By Tesfa-Alem Tekle
June 26, 2011 (ADDIS ABABA) - An Ethiopia military official said that necessary military logistical preparations is being finalised for a peacekeeping force to be deployed to Sudan’s disputed region of Abyei.
Earlier this week, under the broker of the African Union, leaders from North and South Sudan signed Addis Ababa agreement to fully demilitarise the central region of Abyei and allow an Ethiopian peacekeeping force to move in to monitor the North-South frontier.
The United States on Thursday said that it has put forward a draft resolution to the U.N. Security Council for the deployment of 4,200 Ethiopian troops to Abyei. Ethiopian officials said that they are only waiting for UN to approve the deployment and are making all preparations before their forces depart.
“Among others our mandate in the Abyei region will be to protect civilians, maintain buffer zone and also to crate peaceful environment that will allow to conduct referendum on Abyei’’ Logistics affairs head under the ministry of defence Major General Gezahegn Abera said speaking on state television on Sunday.
“We are only days away from deploying our peace force to the region and we are doing every logistical preparation which will enable us to successfully accomplish our mission to Abyei.”
"Ethiopia forces are well competent to be deployed with in days up on urgent calls’’ the military official said referring to the country’s long experience whose forces had deployed in south Korea, Rwanda, Burundi, Liberia and currently under mission in Sudan.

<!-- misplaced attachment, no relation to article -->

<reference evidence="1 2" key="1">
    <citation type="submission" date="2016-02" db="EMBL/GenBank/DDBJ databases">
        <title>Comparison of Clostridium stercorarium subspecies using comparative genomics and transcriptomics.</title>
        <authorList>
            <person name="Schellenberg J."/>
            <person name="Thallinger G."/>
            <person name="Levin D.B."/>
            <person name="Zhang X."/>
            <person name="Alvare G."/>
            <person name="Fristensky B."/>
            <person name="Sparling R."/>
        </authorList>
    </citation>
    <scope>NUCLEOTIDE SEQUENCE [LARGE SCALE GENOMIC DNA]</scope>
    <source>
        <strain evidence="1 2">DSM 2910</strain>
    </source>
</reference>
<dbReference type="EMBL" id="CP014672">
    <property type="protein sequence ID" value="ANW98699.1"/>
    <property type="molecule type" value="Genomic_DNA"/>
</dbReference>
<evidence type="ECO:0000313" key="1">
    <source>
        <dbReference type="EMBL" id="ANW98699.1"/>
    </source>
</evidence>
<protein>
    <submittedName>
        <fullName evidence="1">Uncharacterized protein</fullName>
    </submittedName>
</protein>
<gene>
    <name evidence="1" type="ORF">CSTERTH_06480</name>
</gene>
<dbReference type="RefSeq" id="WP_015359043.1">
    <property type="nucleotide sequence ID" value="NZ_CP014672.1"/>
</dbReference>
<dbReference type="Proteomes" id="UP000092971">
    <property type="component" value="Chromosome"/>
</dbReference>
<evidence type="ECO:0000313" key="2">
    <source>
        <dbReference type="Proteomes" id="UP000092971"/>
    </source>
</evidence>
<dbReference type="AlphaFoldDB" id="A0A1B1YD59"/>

Last month, North Sudan forces invaded the Abyei region launching military attacks. The violence has forced thousands of people to flee the area and raise tensions of a possible North-South return to war.
The Ethiopian military official called on both North and South Sudan parties to play their own positive role by immediately withdrawing their troops from the contested oil producing region of Abyei.
South Sudan will officially be an independent state on 9 July but the latest worsening security situation has become worrying. Addis Ababa which is seen as honest broker by both North and South Sudan doesn’t want another bloodshed in Sudan.
“Any instability in Sudan will certainly affect Ethiopia and the region as a whole and Ethiopia will remain devoted to maintain lasting peace in Sudan’’ Major General Gezahegn Abera further said.
North and South Sudan fought for over two decades in a civil war that killed some 2 million people. In 2005 the two sides signed Comprehensive Peace Agreement (CPA) that granted South the right to hold a self-determination vote.
The referendum on South Sudan was overwhelmingly in favour of secession however there are pending issues like demarcation of the border and sharing of oil wealth and others that remain to be a main concern between North and South Sudan.